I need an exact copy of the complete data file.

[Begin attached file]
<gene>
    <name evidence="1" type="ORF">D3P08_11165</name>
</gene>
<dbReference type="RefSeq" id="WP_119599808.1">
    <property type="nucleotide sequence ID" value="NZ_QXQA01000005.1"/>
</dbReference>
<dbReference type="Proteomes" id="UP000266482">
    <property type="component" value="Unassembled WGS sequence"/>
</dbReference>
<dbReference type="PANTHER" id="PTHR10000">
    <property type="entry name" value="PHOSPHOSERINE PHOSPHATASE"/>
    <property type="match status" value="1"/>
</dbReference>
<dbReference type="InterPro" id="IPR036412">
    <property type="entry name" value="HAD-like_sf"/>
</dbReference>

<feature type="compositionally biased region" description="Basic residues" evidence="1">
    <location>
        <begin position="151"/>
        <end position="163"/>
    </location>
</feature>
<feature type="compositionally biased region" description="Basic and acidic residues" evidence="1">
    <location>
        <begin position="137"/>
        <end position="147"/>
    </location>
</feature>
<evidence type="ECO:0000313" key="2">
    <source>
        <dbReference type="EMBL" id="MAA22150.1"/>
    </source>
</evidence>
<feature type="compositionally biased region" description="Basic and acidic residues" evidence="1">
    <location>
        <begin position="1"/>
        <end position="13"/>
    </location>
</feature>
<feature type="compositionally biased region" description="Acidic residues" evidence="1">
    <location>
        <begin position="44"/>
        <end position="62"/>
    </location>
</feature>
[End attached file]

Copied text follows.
<gene>
    <name evidence="1" type="ORF">D3P08_11165</name>
</gene>
<dbReference type="RefSeq" id="WP_119599808.1">
    <property type="nucleotide sequence ID" value="NZ_QXQA01000005.1"/>
</dbReference>
<dbReference type="Proteomes" id="UP000266482">
    <property type="component" value="Unassembled WGS sequence"/>
</dbReference>
<dbReference type="PANTHER" id="PTHR10000">
    <property type="entry name" value="PHOSPHOSERINE PHOSPHATASE"/>
    <property type="match status" value="1"/>
</dbReference>
<dbReference type="InterPro" id="IPR036412">
    <property type="entry name" value="HAD-like_sf"/>
</dbReference>

<feature type="compositionally biased region" description="Basic residues" evidence="1">
    <location>
        <begin position="151"/>
        <end position="163"/>
    </location>
</feature>
<feature type="compositionally biased region" description="Basic and acidic residues" evidence="1">
    <location>
        <begin position="137"/>
        <end position="147"/>
    </location>
</feature>
<evidence type="ECO:0000313" key="2">
    <source>
        <dbReference type="EMBL" id="MAA22150.1"/>
    </source>
</evidence>
<feature type="compositionally biased region" description="Basic and acidic residues" evidence="1">
    <location>
        <begin position="1"/>
        <end position="13"/>
    </location>
</feature>
<feature type="compositionally biased region" description="Acidic residues" evidence="1">
    <location>
        <begin position="44"/>
        <end position="62"/>
    </location>
</feature>